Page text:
ANTI- will release Tip of the Spear on February 8. You can pre-order it from these streaming and purchase links.

McCombs is joined by bandmates Dan Horne (bass), Frank LoCrasto (piano, organ), Otto Hauser (drums), and other guest musicians.

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Timber – “Shuttlecock” (Birmingham, AL, USA)

RIYL: Cowboy Junkies, Aimee Mann, Bonnie Prince Billy

Autumn in the south is a mostly warm and cozy season, a time when everything under the sun takes on an amber glow. That same vibrant warmth echoes throughoug the latest from Alabama duo Timber. The mellow single “Shuttlecock” from their upcoming full-length debut, The Family, is a joy from start to finish. It’s essentially southern – unhurried, intimate, and welcoming – with a refrain that weaves itself onto your heart upon first listen.

The Family follows their 2015 self-titled debut EP and gives new fans plenty to appreciate. Meanwhile, the duo’s longtime fans will delight in the familiar magic the two create. Will Stewart delivers hypnotic guitarwork while Janet Simpson-Templin’s honeyed vocals leave you sighing in close-eyed bliss. Based on what we’ve heard from this song, it’s clear that Timber have made a perfect companion piece to Cowboy Junkies’ 1993 classic, Pale Sun, Crescent Moon. This music is your ideal soundtrack for autumn sunsets and campfire evenings. Lose yourself in the coziness of Timber’s music. It’ll do your soul good.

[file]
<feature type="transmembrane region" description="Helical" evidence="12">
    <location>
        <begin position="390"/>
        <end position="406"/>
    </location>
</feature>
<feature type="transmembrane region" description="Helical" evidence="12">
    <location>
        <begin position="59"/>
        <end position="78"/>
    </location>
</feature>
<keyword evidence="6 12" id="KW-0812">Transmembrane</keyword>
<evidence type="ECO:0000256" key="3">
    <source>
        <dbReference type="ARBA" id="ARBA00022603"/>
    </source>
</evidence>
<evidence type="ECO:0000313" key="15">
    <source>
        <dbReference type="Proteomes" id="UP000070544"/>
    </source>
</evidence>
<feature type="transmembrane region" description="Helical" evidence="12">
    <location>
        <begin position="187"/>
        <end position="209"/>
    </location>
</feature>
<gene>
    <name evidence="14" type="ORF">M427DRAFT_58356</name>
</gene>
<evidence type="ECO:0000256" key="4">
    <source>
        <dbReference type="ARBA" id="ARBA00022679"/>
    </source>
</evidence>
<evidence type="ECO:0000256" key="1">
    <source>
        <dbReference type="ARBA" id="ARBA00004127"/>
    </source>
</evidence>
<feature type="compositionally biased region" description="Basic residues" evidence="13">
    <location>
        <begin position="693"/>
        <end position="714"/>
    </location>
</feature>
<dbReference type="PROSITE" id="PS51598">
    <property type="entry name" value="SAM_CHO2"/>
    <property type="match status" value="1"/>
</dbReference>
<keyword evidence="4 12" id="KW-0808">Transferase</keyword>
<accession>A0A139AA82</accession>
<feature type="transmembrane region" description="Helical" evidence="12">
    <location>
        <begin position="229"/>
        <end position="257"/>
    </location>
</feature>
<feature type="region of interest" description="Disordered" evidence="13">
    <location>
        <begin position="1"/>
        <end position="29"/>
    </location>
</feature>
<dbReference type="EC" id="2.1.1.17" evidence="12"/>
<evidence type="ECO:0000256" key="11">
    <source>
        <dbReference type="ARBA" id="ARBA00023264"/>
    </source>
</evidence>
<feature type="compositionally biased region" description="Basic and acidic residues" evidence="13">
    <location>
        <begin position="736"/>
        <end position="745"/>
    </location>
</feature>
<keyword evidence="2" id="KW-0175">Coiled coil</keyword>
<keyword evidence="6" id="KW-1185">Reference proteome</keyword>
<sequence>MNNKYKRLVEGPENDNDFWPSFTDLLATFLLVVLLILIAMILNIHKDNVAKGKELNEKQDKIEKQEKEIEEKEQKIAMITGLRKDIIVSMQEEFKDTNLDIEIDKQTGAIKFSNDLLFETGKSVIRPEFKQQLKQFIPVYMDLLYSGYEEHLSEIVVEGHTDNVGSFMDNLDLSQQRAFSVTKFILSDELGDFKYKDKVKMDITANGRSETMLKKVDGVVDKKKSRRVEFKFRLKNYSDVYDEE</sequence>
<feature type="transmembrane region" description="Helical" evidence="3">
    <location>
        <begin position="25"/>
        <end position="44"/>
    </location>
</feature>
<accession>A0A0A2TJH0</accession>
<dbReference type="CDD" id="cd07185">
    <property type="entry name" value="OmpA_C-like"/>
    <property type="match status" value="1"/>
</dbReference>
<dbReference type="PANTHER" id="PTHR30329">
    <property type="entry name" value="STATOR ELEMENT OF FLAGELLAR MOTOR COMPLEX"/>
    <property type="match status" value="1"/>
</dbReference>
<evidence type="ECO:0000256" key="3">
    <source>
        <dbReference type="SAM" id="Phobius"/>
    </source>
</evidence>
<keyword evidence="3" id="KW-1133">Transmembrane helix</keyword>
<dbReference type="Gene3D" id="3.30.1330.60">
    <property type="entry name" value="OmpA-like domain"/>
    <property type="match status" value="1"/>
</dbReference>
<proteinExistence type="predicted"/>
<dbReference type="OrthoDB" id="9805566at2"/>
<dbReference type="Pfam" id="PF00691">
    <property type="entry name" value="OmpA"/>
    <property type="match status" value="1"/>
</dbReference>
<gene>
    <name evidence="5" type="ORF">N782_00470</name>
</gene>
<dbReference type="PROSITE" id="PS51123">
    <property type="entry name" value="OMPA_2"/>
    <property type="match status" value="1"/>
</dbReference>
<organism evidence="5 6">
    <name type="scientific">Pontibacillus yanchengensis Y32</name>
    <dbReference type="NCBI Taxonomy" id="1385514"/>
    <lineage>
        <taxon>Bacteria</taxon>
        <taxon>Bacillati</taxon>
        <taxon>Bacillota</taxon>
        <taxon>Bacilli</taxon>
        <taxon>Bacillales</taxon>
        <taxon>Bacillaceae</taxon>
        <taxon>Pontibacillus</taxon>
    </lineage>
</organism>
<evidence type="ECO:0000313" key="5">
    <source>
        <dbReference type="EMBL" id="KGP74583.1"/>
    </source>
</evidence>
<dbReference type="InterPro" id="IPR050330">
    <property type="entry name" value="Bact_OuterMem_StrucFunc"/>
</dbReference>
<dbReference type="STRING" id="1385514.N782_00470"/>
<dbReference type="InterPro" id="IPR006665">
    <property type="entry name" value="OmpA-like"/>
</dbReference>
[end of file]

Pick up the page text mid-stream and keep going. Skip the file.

The Family is available for pre-order on Bandcamp via Cornelius Chapel Records ahead of its November 9 release.

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Matthew E. White – “No Future in Our Frontman” (Richmond, VA USA)

RIYL: John Grant, Kevin Morby, Leif Vollebekk

As the U.S. mid-term elections approach, many Americans turn to music to save their sanity. If we were to create a playlist of the best politically-themed tunes, this new one from indie artist extraordinaire Matthew E. White would be included. But fortunately for us, White has already done just that: he has shared three volumes of his No Future in Our Frontman collection on Spotify.